Art World May Get Anti-Money Laundering Scrutiny in Philippinesby and
Financial-crime regulator says dealer activity warrants review
Regulator is probing one of world's biggest laundering cases
A Philippine regulator plans to recommend that art dealer transactions come under an anti-money laundering law and get the same scrutiny as proposed for financial activity in casinos and real estate.
The official, Julia Bacay-Abad, executive director of the nation’s Anti-Money Laundering Council, is part of an investigation into an $81 million cyber theft of foreign reserves from Bangladesh’s central bank. The money slipped through the Philippines banking system last month in one of the world’s biggest cases of money laundering, putting a spotlight on the country’s regulatory controls.
“All dealers in valuable objects should be covered under the Anti-Money Laundering Law,” Bacay-Abad said March 22 in an interview in Manila. Just like casino junket operators and property agents, dealers of valuable objects other than precious metals and stones, which are already covered under existing law, must be required to report suspicious transactions to the watchdog, she said.
While the initial probe of the theft from Bangladesh Bank shows that the money, most of which has disappeared, was moved through through the casinos, authorities point out that art and other precious objects are also within the reach of money launderers.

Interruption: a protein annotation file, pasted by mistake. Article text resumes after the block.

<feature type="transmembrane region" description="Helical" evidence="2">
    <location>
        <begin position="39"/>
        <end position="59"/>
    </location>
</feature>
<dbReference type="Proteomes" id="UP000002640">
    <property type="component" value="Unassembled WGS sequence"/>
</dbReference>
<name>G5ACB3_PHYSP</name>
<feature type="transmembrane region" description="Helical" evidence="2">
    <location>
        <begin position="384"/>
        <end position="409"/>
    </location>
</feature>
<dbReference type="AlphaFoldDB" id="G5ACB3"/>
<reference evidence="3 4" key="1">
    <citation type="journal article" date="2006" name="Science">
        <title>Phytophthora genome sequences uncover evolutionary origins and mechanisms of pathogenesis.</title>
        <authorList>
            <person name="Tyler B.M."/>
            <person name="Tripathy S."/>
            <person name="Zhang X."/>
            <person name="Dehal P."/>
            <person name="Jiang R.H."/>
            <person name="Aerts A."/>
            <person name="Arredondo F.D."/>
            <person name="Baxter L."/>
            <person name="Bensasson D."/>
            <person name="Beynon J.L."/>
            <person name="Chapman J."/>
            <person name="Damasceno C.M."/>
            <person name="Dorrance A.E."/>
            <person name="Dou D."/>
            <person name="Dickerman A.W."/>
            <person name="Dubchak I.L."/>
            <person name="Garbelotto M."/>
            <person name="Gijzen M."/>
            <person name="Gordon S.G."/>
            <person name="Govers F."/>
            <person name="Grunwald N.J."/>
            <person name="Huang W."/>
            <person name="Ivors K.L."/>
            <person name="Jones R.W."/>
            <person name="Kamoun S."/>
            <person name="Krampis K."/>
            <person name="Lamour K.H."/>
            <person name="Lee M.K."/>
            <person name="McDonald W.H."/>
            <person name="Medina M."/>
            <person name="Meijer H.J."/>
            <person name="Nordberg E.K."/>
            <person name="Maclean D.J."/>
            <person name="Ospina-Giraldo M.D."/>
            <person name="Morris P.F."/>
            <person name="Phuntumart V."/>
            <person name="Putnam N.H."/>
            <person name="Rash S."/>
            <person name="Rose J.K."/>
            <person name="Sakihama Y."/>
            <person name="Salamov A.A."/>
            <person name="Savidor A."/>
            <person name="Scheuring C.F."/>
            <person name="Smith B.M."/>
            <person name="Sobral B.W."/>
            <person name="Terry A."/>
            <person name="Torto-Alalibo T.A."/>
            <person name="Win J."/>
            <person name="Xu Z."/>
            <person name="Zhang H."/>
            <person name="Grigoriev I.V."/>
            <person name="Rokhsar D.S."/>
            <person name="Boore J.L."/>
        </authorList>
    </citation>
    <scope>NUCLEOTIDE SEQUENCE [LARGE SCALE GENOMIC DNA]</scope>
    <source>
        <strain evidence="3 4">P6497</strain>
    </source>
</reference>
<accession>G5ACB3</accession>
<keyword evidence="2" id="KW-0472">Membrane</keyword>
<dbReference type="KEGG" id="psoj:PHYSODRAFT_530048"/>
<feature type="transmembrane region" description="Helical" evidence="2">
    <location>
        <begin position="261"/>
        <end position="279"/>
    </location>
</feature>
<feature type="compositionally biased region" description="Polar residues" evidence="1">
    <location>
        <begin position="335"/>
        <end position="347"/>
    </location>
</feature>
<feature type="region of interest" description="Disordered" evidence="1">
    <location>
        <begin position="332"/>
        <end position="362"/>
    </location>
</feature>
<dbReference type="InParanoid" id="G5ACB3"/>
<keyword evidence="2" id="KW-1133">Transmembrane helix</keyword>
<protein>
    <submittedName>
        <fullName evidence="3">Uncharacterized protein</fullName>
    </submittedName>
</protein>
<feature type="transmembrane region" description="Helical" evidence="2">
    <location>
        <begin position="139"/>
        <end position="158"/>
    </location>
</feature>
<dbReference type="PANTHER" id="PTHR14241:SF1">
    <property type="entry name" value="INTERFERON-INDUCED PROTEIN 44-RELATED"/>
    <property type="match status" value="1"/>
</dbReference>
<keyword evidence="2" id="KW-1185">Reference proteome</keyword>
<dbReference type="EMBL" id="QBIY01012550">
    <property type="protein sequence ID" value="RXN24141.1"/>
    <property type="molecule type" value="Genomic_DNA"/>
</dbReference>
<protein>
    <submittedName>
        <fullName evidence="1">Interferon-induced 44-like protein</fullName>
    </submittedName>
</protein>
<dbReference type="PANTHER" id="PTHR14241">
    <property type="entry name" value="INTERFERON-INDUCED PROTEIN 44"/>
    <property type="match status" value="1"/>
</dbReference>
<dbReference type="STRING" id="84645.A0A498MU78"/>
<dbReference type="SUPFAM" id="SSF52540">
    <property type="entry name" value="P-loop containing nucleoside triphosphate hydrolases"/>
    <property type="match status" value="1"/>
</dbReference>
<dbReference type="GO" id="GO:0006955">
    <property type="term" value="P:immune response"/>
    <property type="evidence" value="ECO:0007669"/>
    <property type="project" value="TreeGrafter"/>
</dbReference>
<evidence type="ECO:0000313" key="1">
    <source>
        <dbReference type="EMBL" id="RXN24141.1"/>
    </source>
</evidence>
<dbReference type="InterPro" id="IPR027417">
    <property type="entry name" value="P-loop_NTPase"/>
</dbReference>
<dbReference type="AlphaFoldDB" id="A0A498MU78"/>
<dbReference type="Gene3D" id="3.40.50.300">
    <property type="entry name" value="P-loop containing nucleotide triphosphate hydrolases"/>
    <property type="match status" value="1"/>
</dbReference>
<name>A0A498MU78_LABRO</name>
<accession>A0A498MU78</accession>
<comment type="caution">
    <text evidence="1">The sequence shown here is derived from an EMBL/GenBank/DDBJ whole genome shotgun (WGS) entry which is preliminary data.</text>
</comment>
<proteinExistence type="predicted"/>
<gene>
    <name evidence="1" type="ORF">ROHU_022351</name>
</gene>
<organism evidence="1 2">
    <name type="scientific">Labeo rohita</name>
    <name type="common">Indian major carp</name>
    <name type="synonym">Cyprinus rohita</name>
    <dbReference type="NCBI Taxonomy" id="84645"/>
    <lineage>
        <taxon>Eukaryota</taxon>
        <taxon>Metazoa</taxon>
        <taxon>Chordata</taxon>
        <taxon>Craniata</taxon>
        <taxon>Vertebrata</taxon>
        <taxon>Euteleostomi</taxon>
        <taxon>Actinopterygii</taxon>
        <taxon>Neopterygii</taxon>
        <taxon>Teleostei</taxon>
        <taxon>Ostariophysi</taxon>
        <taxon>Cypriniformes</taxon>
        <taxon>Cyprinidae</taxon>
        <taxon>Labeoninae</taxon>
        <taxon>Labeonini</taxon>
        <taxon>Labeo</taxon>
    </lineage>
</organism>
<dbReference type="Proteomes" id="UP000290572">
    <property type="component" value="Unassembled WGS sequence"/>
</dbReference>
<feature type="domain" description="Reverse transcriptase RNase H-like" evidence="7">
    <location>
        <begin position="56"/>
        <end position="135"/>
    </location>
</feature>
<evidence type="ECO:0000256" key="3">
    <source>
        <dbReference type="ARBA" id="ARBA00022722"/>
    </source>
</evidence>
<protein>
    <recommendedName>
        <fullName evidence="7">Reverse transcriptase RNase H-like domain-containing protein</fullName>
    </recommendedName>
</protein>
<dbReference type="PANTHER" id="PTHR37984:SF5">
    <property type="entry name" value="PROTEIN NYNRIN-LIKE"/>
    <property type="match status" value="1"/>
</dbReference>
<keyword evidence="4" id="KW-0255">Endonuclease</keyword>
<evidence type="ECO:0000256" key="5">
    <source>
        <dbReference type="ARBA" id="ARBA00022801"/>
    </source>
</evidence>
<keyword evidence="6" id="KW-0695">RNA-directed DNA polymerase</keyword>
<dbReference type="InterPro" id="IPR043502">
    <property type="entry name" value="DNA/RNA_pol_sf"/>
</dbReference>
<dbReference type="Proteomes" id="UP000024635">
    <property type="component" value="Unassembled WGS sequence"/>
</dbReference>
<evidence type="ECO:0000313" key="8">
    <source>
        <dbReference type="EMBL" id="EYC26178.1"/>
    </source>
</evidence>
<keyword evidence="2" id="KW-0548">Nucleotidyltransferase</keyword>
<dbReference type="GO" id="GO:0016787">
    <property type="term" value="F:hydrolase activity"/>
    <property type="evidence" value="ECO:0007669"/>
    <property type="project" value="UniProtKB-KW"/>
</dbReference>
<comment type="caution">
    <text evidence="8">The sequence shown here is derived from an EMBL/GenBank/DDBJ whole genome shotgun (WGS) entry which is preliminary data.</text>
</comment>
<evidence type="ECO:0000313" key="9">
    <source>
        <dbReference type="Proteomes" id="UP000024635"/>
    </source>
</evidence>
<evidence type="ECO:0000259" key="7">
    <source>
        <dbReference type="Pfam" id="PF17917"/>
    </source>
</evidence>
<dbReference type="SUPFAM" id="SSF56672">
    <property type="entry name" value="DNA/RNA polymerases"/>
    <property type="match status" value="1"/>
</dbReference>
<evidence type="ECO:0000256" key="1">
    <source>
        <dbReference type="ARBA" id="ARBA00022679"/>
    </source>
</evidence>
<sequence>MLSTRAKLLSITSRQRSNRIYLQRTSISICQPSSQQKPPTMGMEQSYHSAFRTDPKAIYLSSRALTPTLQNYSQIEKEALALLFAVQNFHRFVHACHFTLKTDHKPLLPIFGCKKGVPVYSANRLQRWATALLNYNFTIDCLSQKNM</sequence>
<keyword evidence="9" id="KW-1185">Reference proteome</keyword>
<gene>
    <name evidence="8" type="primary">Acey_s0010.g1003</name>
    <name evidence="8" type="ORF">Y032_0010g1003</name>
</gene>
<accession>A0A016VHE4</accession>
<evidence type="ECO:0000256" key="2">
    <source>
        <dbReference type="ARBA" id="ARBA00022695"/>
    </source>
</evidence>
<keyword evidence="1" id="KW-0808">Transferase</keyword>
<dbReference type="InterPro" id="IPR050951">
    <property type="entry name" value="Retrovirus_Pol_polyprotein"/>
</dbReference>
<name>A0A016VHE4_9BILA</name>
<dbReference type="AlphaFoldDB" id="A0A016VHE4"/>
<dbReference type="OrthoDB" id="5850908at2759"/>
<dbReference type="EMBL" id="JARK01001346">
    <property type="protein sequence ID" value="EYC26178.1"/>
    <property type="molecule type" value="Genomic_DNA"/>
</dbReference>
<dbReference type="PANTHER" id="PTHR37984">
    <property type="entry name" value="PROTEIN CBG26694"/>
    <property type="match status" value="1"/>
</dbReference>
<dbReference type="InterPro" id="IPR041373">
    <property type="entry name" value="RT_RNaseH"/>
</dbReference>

A weak anti-laundering law and very strict deposit secrecy rules have made the Philippines a hotbed for illicit funds, said Senator Serge Osmena, one of the lawmakers who had supported wider coverage of anti-money laundering rules.
The Anti-Money Laundering Council’s resources are limited, Bacay-Abad said in the interview. The agency’s secretariat has a staff of 109, including 28 employees in an information management and analysis group. Only nine members of that unit are financial analysts, tasked with sifting through 3 million reports a month.
The Philippines has seen an increase in the number of reported transactions to more than 36 million in 2015, Bacay-Abad said. She attributed the rise to higher levels of crime and greater compliance by covered institutions. Transactions of 500,000 pesos ($10,800) or more are reported electronically to the council.
“The fight against money laundering is an ongoing initiative -- not just in the region but worldwide,” Bacay-Abad said. “Standards are being set.”